HARPSWELL, Maine — Selectmen have approved closing almost 15 acres at the mouth of Strawberry Creek to worm and clam harvesters to conduct a series of experiments aimed at removing predators causing havoc in the local shellfish industry.
The project, recently approved by the Maine Department of Marine Resources, is the result of legislation passed earlier this year that gives towns the ability to restrict bloodworm harvesters from working in specific areas reserved for conservation.
According to Darcie Couture, the town’s marine resource coordinator, Harpswell intends to set up at least 10 green crab traps along the southern boundary of the conservation area. Volunteers will check them twice a week to measure the size, weight and sex of the crabs collected.
The study will last from July 1 through the end of December.
There is some indication that the brutally cold winter may have caused a mass die-off of green crabs in Casco Bay, but Couture said it is too early to tell what the impact has been. She said anecdotal accounts differ widely as to whether the crabs are all dead or hordes of them are waiting to emerge at the height of summer.
“Once we get to the warmest period of the year, then we’ll know, ‘alright, are we going to see more crabs moving in or are we past it,'” Couture said.
The pilot project also hopes to completely remove milky ribbon worms from the area. The worms prey on clams by injecting tooth-like proboscis through their shells and digesting them from the inside.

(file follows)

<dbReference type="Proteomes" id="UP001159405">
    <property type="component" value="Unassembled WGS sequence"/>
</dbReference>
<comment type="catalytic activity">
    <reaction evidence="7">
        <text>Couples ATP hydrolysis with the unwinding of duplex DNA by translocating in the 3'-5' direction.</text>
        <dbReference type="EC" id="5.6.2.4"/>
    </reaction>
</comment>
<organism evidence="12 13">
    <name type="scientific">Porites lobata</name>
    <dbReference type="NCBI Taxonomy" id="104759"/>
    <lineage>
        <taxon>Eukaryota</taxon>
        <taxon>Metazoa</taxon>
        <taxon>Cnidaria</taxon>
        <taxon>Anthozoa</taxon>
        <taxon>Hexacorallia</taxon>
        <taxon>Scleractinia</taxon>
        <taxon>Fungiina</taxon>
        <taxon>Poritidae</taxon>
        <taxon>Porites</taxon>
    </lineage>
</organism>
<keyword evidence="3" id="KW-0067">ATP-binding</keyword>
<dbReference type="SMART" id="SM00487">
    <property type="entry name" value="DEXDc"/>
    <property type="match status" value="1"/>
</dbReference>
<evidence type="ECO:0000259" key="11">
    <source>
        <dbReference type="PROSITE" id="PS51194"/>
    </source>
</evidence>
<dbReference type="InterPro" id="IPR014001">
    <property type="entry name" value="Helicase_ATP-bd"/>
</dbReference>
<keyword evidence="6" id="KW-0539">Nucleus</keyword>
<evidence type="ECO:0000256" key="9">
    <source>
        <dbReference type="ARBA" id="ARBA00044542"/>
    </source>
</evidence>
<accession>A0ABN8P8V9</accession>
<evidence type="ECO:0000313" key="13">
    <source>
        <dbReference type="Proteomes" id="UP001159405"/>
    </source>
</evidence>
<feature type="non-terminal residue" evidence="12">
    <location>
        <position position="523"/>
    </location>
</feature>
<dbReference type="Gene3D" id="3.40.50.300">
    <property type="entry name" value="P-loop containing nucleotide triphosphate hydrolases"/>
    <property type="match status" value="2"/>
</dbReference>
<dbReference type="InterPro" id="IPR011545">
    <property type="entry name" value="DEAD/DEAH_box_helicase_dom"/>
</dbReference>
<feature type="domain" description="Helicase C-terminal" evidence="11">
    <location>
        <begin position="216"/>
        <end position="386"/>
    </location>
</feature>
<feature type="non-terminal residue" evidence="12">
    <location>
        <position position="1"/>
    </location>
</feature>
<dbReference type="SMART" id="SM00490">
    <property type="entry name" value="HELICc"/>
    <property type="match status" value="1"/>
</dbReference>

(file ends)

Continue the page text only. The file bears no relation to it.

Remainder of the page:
Unlike crabs, the only environmentally safe way to remove worms is by hand, Couture said, meaning significant numbers of volunteers are needed to clear them out of the flats.
There are no good answers as to why the worms appear to be such a severe problem in Harpswell, but it might have to do with the town’s diverse ecosystems, Couture said.
“It could just be that Harpswell happens to have one of the more favorable environments for the milky ribbon worms and that’s why they’re seeing more there, but we’re not sure,” she said.
Volunteers also will measure acidity levels in the sediment and water temperature, and establish a site in the area to assess the impact on clam survival during the season.
Data collected from the project will be analyzed in a report and sent to DMR.
The pilot project follows an attempt last year to legislate restrictions on bloodworm harvesters, who have come into conflict with clammers in recent years over access to the area’s clam flats.
A bill sponsored by Sen. Stan Gerzofsky, D-Brunswick, last year would have allowed allow towns to close off mud flats to worm harvesters, but it was heavily amended at the urging of DMR.
The final law allowed only a handful of towns to request permission from the state to temporarily close off an area that is less than 10 percent of the town’s total intertidal acreage for predator control and conservation measures.